I have seen Justin Bieber’s penis. I did not ask to see his penis, or even necessarily want to see his penis, but I have seen his penis nonetheless. It’s as if the penis was drawn towards me, or I was compelled towards it, so hypnotized that I barely even realized what I was doing after I heard that Justin Bieber dickpics had materialized on the internet. I acted on my desire to see something embarrassing about a stranger who I have never met and never will meet unconciously and ended up face-to-screen with a six-inch, uncircumcised Crif Dog of a dong that was jacked from Justin Bieber’s computer by some douchebag roadie. Or it could be the rapper Lil Twist’s fault; he’s Justin Bieber’s best friend and an undeniably bad influence on the little moppet.
There are some (many) who’d say that the penis I saw wasn’t attached to Justin Bieber at all, but instead to some poor twink who’d consented to get some of Justin Bieber’s tattoos henna’d on him in hopes of making America’s Little Brother Who’s Better Looking And More Talented Than Us look bad. And those people may very well be right, and I may as well have just accidentally looked at some random dude’s dick. I guess it doesn’t matter, really, whose penis it is. The perception is all that matters, because perception creates reality, and the reality is basically 98.765 percent of us sort of want to see Justin Bieber fail. We want to know he’s fallible. We want to see inside of Bieber; and until we invent some sort of privacy-invading X-Ray machine, seeing his dick is as close as we’re gonna get.
The idea of getting inside Bieber, not just gazing at his dong, is the unspoken subtext of The Love Song of Jonny Valentine, Teddy Wayne’s new novel about a Bieberesque character that might serve as an origin story for all of society’s terrible, wonderful pop angels. Does The Love Song of Jonny Valentine explain to me why I’ve seen Justin Bieber’s penis? That’s what I kept in mind while reading the novel, and I decided the nature of my review would be contingent upon the answer. Turns out the answer’s pretty much yes.
The author sets you in the head of Jonny Valentine (né Valentino), an 11-year-old singing sensation who makes semi-shitty pop music for kids. He has no control over his life, which is managed in all facets by his mother. His arc to fame is similar to Bieber’s: A destitute mother uploads a couple videos of her talented child performing to YouTube, then a record deal and several hundred thousand screaming fans later, the kid’s a star. His mom makes up for what she lacks in record industry savvy with a tenacious determination never to be poor again even if it means exploiting her one son. In her quest to cake off of her spawn, she kind of fails to notice that Jonny has become fucked up, nearly beyond repair. He’s got bulimia, a mild dependency upon sleeping pills, is addicted to videogames, and masturbates too much (This is important. Pay attention to the masturbation scenes). His mother shuts him out of the real world; he isn’t exposed to media because he’s a constant topic of discussion and knowing that people hate him might fuck up his self-worth, his one friend is his much older bodyguard Walter, and he’s unable to interact with anyone his age, and to an extent anyone in general.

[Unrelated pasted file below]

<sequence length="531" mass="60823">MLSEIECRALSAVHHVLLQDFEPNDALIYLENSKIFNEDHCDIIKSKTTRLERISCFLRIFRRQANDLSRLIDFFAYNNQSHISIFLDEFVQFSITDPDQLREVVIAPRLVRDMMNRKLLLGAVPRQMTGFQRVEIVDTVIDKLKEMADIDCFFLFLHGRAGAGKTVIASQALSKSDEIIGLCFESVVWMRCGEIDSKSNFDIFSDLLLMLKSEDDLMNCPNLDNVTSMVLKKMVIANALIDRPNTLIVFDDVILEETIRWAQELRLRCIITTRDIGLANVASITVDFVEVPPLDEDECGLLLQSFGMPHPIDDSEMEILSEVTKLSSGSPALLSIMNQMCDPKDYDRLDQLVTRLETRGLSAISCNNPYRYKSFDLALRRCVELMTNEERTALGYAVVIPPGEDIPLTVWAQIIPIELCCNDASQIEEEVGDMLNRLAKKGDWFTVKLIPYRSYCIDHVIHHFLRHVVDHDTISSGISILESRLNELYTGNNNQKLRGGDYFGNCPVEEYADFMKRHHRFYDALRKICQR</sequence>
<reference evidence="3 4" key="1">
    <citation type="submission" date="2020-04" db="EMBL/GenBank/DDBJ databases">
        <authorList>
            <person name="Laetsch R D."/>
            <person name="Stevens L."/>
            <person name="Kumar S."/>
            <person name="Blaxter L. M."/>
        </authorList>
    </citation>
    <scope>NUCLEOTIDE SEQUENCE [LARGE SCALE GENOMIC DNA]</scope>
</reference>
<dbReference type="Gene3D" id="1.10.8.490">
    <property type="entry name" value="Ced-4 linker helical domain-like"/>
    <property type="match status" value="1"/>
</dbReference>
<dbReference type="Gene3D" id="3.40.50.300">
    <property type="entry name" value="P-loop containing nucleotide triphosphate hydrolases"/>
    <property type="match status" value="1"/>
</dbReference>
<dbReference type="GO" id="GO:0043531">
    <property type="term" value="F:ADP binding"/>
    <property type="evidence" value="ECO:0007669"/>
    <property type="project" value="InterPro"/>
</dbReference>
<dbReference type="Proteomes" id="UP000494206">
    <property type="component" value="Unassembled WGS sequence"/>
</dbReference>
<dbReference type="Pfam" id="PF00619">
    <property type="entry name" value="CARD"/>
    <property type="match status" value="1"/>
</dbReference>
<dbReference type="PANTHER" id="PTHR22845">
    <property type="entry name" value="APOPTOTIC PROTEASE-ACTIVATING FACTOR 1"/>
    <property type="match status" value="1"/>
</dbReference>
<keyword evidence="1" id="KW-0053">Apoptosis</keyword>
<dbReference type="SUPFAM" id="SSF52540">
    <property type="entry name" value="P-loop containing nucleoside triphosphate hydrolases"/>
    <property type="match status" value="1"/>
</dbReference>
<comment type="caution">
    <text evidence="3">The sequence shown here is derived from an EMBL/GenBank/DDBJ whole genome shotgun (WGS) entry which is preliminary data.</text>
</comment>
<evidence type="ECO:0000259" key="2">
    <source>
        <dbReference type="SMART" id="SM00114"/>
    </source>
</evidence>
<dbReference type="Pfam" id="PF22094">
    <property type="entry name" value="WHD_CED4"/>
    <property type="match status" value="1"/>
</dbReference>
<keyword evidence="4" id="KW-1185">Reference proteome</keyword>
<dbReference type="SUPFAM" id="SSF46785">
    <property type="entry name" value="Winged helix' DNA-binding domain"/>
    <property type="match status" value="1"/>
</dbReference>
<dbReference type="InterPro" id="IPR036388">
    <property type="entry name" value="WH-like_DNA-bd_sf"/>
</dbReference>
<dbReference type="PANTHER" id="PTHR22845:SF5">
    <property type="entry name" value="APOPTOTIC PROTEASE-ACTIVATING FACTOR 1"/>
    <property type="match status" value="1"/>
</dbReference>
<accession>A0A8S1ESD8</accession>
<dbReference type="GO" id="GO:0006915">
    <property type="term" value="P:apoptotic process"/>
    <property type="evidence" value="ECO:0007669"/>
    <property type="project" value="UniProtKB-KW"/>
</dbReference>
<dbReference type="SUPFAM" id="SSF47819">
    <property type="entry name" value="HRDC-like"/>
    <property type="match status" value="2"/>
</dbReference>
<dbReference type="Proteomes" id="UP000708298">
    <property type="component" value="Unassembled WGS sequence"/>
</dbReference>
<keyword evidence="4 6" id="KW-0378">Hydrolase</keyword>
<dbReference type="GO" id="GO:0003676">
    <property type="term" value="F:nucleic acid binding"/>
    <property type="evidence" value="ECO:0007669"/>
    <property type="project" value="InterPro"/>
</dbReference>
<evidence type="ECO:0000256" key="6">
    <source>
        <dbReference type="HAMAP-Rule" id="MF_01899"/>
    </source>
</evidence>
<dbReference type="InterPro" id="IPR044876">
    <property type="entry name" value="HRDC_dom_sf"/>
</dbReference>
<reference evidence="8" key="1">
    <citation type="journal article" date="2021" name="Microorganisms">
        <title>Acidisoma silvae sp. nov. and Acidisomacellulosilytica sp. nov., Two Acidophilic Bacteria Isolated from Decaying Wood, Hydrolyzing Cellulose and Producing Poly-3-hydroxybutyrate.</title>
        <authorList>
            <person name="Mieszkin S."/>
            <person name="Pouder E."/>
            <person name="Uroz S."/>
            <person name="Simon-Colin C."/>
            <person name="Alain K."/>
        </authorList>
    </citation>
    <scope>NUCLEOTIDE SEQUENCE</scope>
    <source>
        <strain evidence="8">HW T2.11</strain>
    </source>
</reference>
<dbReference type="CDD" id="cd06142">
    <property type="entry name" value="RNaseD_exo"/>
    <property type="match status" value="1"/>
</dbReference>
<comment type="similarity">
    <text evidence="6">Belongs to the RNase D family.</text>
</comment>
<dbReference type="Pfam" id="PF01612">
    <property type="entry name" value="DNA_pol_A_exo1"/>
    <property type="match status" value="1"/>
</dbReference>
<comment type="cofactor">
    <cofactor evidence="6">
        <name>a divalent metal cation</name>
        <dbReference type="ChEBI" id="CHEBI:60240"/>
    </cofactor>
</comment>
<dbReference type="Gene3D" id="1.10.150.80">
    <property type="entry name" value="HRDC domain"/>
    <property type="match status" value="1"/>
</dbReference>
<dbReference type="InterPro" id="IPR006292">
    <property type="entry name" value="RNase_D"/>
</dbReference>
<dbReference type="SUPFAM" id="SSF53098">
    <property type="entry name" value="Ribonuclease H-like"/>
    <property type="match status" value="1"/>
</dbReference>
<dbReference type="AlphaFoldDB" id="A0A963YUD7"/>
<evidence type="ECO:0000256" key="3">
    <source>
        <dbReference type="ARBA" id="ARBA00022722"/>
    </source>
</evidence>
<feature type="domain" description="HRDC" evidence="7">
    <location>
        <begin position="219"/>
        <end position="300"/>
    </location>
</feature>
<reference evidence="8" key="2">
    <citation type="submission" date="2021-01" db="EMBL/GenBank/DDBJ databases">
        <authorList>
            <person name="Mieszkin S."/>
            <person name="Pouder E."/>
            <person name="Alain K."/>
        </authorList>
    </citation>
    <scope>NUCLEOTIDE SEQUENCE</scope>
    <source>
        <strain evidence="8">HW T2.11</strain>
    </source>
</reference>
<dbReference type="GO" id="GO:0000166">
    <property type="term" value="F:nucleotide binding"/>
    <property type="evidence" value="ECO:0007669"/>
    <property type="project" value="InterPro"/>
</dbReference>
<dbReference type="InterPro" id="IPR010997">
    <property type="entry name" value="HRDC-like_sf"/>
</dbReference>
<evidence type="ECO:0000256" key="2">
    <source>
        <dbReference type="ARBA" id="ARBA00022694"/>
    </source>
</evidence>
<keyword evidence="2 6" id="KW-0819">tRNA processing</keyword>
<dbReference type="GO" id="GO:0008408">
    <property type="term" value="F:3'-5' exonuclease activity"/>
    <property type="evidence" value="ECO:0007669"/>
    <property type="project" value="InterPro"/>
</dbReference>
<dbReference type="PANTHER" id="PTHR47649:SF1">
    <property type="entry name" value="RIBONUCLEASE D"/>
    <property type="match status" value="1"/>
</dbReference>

Jonny’s desperate to both live out a childhood that’s slipping away from him and disavow anything that isn’t adult showbusiness whatsoever. His one escape is a World of Warcraft-like videogame in which the player has complete autonomy. His warped perception of being normal leads us into the uncanny valley of his psyche: It’s as if Valentine (and Bieber) attended middle school and Business school simultaneously. Is it that conflation of power and absolute immaturity that would lead someone to take a picture of their very famous penis and have it laying around their computer? Justin Bieber’s normal is our weird, and it’s important to remember that.
We get to know Jonny through his voice, a feat that’s impressive for a number of reasons. It’s the rare first-person narrative from a kid that reads for adults. Jonny almost has a handle on the world he’s navigating—he knows his station in life without necessarily understanding why he’s been placed there or how that station affects others. Just like any other 11-year-old kid, he overhears words and phrases that he doesn’t quite understand but tries to use anyway. Except in Jonny’s world, he’s throwing around shit like “Secondary Markets” and “Media-Savviness” as if they were stuff he’d deal with on a paper route.
Fame is terrible and fucked up and stupid and bad and anyone in their right mind should hate it and avoid it like gonorrhea, but it obsesses us. Justin Bieber is a demon, but we made him that way. Jonny Valentine/Justin Bieber’s slow spiral into suck is our doing, but it’s not our fault Justy Valenbieb was introduced into a system that was allowed to eat him alive. I guess ultimately, The Love Song of Jonny Valentine is a critique of America—the media (VICE gets a mention, and there’s a pretty clear Gawker stand-in as well), our culture, capitalism to some extent—as told through the eye of the dick it’s both sucking and screwing.
@DrewMillard More books: